Finding My Power

I was never a runner. My running experience and skill is limited to the couple years I joined the track team in high school to kick it with my girls and watch cute boys at track meets. So it has come as a bit of a shock to me how much I've grown to love running.

It started only a few months ago. I'd created a regular workout routine, consistently working out a few days a week at BodyTalk. It was the longest I'd remained committed to any kind of working out routine - partly because it's a lot of fun and partly because it suits my schedule better than the gym classes I love such as cycling.

But I didn't feel like that was enough. BodyTalk is really just for strengthening, particularly for your arms and core. I knew my classes there couldn't give me the cardio I needed, so I randomly started running. It made me feel like any other great workout would - after pushing through it you feel both invigorated and proud of yourself. However, I discovered that there was something to love that I'd never appreciated before. Running makes me feel powerful beyond belief. I'm on a high when I listen to my playlist (filled with dancehall and soca to keep me moving, of course). I almost feel invincible.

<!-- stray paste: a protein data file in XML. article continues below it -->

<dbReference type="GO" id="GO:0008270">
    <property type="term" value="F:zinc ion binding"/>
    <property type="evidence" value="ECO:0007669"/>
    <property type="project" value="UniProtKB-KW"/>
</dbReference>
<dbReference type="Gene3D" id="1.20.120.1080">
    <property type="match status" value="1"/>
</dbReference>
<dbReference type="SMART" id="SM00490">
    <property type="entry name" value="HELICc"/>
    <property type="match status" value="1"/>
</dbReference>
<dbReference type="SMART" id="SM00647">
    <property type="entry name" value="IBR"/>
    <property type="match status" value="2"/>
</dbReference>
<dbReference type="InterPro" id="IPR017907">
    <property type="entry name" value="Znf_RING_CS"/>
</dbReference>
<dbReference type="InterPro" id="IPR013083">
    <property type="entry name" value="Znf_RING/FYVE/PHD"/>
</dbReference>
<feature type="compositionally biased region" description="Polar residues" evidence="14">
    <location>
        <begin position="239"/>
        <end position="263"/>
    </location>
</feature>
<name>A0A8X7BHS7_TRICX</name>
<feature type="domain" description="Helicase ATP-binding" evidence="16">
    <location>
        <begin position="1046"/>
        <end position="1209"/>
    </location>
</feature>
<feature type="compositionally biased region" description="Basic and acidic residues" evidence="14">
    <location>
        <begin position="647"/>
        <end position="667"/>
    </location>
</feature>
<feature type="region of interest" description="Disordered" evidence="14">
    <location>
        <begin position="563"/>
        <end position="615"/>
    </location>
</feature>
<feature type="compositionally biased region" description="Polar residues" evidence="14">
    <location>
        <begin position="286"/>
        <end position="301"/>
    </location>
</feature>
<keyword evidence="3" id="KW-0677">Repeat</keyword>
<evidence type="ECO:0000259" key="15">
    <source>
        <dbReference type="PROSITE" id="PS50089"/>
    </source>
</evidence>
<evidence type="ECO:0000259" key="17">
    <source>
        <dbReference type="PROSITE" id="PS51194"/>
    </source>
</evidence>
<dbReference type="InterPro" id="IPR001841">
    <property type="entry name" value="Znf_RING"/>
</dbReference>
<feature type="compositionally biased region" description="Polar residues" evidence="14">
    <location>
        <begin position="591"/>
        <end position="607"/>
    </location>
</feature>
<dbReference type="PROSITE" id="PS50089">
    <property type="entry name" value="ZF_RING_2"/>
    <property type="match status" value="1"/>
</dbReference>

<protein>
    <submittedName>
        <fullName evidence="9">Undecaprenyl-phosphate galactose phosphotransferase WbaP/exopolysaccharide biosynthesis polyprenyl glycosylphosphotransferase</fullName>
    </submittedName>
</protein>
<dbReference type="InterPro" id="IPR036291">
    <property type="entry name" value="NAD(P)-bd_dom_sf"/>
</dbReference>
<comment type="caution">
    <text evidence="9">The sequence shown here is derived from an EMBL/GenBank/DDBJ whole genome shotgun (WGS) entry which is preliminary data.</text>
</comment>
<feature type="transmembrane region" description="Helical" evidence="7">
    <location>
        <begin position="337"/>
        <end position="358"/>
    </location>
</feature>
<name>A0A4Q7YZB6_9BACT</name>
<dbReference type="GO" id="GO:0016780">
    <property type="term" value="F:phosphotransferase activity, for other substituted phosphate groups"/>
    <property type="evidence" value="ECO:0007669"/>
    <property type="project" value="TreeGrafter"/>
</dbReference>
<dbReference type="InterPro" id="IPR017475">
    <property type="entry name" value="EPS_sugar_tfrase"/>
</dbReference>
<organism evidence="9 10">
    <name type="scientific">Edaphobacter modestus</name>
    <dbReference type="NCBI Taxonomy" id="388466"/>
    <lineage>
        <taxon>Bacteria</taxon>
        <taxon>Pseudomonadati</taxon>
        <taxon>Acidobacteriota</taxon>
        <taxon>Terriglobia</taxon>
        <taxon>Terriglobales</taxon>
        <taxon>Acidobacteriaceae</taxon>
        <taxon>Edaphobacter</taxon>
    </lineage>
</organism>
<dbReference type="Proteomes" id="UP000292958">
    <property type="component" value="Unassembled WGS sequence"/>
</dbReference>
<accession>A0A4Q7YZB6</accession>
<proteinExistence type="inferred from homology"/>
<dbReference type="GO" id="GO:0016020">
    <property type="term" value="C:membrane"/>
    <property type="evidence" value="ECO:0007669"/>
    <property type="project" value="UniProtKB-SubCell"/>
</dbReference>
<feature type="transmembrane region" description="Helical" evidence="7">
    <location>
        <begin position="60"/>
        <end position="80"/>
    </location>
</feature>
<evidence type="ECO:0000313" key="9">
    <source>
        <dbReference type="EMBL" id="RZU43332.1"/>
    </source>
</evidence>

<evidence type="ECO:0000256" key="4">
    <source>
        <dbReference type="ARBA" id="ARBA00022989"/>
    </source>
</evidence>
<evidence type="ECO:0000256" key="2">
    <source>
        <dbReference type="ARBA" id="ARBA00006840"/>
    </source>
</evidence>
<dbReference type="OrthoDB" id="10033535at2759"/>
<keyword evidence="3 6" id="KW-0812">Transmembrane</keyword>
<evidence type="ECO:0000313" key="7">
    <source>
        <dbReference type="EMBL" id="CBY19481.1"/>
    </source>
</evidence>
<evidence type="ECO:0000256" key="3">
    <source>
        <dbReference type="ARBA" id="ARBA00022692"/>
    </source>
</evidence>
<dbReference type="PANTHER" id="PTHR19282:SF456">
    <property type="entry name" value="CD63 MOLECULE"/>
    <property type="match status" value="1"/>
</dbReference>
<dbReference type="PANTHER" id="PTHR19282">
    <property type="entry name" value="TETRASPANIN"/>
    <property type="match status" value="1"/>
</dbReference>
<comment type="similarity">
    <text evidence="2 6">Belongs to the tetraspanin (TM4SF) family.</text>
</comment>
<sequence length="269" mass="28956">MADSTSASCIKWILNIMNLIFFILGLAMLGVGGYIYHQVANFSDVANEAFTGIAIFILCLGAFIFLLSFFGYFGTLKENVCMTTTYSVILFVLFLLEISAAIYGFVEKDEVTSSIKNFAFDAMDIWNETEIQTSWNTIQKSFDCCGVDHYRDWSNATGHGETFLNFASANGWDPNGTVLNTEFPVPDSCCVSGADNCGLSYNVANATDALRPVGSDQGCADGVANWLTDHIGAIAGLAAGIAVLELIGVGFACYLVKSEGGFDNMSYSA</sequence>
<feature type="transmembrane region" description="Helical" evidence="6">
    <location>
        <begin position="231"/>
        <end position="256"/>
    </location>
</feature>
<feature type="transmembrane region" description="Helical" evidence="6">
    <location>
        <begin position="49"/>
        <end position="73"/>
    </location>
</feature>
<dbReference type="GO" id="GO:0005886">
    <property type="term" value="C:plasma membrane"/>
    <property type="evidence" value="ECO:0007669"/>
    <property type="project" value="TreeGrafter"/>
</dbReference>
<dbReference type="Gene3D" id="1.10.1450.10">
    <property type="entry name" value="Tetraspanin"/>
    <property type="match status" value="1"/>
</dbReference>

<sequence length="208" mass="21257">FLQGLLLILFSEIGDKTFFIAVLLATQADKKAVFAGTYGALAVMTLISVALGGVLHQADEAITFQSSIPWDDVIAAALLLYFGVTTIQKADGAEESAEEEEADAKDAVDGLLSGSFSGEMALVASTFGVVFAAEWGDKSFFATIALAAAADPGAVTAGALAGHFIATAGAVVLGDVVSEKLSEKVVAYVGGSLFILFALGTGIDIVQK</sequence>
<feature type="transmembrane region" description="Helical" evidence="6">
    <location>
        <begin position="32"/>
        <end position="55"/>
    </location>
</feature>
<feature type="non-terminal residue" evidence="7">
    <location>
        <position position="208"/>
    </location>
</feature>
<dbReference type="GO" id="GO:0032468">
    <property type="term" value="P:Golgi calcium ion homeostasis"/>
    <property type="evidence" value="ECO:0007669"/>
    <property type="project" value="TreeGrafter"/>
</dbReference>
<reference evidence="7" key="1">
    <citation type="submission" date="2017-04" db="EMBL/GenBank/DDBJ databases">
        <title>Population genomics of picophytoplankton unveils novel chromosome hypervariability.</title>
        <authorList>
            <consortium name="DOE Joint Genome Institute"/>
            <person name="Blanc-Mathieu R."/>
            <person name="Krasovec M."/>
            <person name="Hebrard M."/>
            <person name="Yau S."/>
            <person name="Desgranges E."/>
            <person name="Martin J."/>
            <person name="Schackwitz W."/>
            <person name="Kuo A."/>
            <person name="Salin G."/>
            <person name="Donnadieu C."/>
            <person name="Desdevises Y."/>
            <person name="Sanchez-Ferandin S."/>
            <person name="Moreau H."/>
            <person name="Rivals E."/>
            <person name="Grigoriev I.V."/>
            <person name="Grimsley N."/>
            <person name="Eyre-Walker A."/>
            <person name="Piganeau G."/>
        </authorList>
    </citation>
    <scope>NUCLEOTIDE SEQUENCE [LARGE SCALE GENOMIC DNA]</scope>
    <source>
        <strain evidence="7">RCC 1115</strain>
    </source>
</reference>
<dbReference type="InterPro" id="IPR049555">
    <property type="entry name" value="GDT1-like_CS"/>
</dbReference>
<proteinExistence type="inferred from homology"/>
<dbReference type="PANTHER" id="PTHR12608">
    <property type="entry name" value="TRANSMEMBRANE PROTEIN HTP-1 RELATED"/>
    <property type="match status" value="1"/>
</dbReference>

But even beyond the physical, there is the mental challenge of running that appeals to me. I'm not a competitive person by normal standards. You won't catch me trying to run better or faster than the next person. But I'm super competitive with myself. I am my worst critic, and I definitely don't like disappointing myself. So when I run 3.5 miles (as I did today), I expect improvement the next time.

And that's the part that I need the most. The mental stamina is so much harder to come by than the physical stamina. There are so many points during my run where my body is capable of pushing it further, yet my mind is telling me to slow down or run a shorter time.

I'm at a point in my life where I'm experiencing so much growth. I'm also aware of how much growth has yet to occurr. As I continue to make running a regular part of my life, I believe that the same feeling of power that overcomes me during my workouts will take hold in my personal and professional life. The mental strength I build will develop the courage and committment I'll need to face future challenges that come my way.

I'm working with a theory here, but my goal is to follow through in order to see the results.

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